The Cubs and Athletics just pulled off a doozy, swapping a handful of top pitchers for a handful of top prospects. Should the Red Sox follow suit?
Sure, say that prospects are over valued, or what ever you might like about the issues with the trade itself, but it has its merits. The Red Sox face a similar, if not identical problem as the Cubs faced just weeks ago. John Lackey is the Red Sox’ Jason Hammel and Jon Lester, their Jeff Samardzija. It’s obviously far from a perfect comparison, but is it possible to swing a similar deal?
Addison Russell‘s dont exactly grow on trees, but it’s not out of the question to wonder if Boston’s pitchers could fetch a similar return.
Jon Lester is almost a sure bet to depart at the end of the season and as such comes with less control than Samardzija and thus a smaller return. Ignoring records, the two have pitched relatively similarly, Lester to a 2.92 ERA and a Samardzija to 2.83 in a comparable number of innings pitched. They have also managed a nearly identical WAR, with only .1 win separating the two pitchers.
Lackey and Hammel meanwhile are a different story. Hammel, this season has by far been the superior pitcher, not to mention the four year difference in age. Hammel has amassed 3.1 WAR while Lackey has only managed 1.3 thus far. That said, Lackey owns nearly three times the career WAR that Hammel does. Hammel is in the midst of a career season, while Lackey has been a work horse for his entire career, excepting the Tommy John injury.
I don’t want to name names, as prospects of Russell’s caliber are few and far between. I think it would be unreasonable to expect a return of a Russell-type, Billy McKinney and Dan Straily. That said, I think a top-100 prospect might be a possibility, especially if acquired by a desperate team much closer to the trade deadline.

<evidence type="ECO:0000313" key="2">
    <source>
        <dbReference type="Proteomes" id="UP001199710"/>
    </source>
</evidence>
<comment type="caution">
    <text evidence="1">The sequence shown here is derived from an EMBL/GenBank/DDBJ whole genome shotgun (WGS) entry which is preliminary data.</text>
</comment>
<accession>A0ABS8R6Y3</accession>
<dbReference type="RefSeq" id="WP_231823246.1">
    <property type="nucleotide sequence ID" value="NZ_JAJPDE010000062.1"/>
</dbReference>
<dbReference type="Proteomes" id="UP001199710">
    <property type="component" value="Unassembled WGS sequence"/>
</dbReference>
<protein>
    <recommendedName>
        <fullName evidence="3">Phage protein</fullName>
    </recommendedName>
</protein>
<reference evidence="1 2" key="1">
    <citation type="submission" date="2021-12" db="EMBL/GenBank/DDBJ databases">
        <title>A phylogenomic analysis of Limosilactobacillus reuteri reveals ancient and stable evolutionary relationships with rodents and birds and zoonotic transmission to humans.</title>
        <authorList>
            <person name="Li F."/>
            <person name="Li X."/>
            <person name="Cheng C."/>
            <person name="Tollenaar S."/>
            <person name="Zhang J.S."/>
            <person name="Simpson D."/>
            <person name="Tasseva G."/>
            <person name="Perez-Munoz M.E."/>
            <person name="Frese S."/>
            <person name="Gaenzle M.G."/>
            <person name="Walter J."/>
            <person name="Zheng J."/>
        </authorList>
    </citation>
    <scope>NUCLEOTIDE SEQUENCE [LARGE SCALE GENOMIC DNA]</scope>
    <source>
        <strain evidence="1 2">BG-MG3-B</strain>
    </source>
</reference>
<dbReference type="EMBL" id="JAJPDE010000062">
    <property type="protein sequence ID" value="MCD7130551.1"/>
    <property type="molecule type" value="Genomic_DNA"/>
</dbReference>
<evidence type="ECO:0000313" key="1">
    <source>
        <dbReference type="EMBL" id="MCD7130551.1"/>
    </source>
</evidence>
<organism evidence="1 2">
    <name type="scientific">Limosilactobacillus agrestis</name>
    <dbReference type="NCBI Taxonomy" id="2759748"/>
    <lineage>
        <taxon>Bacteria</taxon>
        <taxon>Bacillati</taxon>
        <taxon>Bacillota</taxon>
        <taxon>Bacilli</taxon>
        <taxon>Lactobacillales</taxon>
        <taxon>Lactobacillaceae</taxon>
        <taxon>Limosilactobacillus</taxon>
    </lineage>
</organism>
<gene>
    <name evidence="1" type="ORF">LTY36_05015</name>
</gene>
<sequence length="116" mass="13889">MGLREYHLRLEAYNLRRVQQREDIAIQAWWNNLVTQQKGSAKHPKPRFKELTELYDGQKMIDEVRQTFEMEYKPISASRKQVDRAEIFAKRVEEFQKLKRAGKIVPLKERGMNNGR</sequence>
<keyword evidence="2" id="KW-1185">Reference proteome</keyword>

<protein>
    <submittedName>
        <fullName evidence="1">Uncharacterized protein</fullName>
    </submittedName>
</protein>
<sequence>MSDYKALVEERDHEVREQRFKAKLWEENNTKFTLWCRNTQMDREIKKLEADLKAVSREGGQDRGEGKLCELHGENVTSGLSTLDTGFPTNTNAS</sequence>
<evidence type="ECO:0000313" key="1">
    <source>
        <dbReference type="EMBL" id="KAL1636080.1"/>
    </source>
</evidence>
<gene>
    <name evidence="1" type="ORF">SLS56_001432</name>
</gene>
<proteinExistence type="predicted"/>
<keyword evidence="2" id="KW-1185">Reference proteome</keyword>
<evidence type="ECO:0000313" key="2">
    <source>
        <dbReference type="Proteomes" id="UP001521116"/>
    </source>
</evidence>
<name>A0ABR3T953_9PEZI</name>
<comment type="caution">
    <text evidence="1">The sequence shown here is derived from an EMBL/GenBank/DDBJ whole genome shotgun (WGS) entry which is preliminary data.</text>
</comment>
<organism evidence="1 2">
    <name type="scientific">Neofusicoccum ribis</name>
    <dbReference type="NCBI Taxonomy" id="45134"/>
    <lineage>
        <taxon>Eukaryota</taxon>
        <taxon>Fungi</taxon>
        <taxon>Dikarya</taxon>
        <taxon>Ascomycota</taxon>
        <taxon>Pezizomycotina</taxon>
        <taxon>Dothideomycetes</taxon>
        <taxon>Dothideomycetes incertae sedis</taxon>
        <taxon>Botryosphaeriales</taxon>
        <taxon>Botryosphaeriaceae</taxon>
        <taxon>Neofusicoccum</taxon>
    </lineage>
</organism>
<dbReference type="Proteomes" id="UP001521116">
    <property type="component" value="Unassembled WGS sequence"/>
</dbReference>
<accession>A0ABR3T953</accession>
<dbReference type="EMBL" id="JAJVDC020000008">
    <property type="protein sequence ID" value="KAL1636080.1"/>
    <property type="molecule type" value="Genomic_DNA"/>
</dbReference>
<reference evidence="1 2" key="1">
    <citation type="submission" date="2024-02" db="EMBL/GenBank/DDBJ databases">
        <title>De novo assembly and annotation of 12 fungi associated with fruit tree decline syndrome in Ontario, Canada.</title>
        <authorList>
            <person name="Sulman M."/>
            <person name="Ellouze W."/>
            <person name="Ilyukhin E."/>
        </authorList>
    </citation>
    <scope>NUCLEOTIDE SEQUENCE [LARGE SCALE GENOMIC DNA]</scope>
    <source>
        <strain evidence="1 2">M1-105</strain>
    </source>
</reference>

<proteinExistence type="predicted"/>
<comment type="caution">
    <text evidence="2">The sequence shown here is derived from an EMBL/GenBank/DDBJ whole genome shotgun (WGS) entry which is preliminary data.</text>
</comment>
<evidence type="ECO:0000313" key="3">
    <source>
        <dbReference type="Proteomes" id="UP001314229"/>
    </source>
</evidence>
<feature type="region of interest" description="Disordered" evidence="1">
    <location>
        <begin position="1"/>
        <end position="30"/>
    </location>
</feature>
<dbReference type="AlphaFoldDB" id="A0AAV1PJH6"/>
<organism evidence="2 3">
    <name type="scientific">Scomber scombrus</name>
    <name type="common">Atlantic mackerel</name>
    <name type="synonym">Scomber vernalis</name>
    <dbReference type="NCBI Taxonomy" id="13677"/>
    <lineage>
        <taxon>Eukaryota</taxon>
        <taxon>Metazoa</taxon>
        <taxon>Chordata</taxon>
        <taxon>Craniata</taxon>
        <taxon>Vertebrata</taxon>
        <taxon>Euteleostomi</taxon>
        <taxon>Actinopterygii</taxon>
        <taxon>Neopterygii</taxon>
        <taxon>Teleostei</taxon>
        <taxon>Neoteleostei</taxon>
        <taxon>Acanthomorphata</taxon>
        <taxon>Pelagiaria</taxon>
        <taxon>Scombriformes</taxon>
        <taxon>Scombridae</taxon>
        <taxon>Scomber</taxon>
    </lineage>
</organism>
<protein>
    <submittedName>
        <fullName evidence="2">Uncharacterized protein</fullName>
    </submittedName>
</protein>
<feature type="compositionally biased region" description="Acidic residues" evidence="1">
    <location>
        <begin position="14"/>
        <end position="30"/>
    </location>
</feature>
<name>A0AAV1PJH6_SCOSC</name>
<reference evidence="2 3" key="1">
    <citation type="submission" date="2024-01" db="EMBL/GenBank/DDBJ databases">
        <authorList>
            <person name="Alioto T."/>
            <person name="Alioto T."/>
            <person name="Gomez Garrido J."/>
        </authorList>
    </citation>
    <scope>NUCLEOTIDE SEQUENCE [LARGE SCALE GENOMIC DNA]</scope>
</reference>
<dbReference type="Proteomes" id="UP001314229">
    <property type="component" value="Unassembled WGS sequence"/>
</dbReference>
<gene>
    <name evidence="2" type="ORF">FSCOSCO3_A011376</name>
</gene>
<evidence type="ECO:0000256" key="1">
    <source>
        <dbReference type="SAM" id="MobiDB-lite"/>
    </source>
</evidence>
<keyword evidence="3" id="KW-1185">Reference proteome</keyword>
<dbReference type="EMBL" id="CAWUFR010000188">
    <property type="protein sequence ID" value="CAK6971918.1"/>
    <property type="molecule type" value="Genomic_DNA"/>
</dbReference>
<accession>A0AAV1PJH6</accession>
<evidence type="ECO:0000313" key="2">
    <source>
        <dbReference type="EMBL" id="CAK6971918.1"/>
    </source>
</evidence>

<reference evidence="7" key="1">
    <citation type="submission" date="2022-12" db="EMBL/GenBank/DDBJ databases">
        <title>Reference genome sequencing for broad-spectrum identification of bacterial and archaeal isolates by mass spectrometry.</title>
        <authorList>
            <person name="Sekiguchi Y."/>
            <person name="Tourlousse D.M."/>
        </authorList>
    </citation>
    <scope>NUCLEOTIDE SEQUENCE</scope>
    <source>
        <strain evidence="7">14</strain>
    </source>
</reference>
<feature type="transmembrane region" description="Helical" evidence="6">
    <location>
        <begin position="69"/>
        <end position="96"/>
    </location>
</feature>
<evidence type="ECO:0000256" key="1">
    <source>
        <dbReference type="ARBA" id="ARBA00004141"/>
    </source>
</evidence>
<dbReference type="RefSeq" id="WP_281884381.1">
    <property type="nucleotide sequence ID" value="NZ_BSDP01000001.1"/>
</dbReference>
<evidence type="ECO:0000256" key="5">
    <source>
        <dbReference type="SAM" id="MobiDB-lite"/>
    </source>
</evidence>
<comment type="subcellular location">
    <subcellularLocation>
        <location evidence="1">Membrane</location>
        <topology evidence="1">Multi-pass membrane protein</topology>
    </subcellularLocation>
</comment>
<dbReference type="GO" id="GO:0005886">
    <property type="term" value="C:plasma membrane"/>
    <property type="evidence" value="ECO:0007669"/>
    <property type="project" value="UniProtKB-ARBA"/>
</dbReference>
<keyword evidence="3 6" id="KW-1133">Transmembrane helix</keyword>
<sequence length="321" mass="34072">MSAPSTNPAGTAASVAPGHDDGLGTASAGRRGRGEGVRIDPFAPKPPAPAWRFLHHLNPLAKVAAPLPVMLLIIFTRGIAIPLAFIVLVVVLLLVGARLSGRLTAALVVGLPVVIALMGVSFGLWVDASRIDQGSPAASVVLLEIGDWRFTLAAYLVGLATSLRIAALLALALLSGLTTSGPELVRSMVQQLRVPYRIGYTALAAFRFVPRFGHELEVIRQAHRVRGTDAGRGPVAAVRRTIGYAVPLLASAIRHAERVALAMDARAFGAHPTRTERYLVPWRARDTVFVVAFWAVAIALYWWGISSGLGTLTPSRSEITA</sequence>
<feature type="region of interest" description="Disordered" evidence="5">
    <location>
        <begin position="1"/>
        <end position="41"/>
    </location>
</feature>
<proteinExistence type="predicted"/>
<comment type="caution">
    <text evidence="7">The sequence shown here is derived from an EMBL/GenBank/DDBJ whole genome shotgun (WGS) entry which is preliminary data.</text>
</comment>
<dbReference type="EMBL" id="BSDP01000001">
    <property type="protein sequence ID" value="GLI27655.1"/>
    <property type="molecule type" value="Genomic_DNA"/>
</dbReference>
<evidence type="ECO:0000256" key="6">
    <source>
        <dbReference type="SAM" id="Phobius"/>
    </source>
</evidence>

As I said, the length on Lester’s deal will no doubt drive his price down since teams will be less inclined to part with top prospects for rental pieces. But Lackey is a potentially attractive piece thanks to the reduced rate he comes at for next season. Unfortunately, there were some rumblings on the twitter-sphere that Lackey may instead choose to forego the minimum salary and retire at seasons end instead of make only ~$500,000.
The Red Sox have significantly less leverage than the Cubs held with Billy Beane and the Athletics. Lester is one year older and is a free agent at seasons’ end and Lackey is older than Hammel and even though he is under contract for next season, whether he plays or not could be up in the air. That, combined with Lackey’s poor performance in comparison to Hammel, means the Red Sox are in for a significantly lower return than three top prospects from a single organization.
The Red Sox likewise do not have to trade Lester or Lackey, either in a package or separately. Ben Cherington and Co. must decide whether whatever he can acquire for Lester is worth more than the compensatory draft pick they would receive assuming Lester declines a qualifying offer. Given Lackey’s status for next season, teams could decide to pay a premium for a two-time world series champion who will make only the league minimum next year.
Teams tend to overvalue prospects, a weakness which Billy Beane exploited on Friday. Boston should take advantage of that overvaluation in an effort to generate a larger return than they might garner from a compensatory draft pick. History shows (Cliff Lee and C.C. Sabathia come to mind) that teams will way over-pay for quality pitching in the last year of deals. The Red Sox ought to wave the white flag on a lost season and take as much as they can get for their assets.
Categories: Boston Red Sox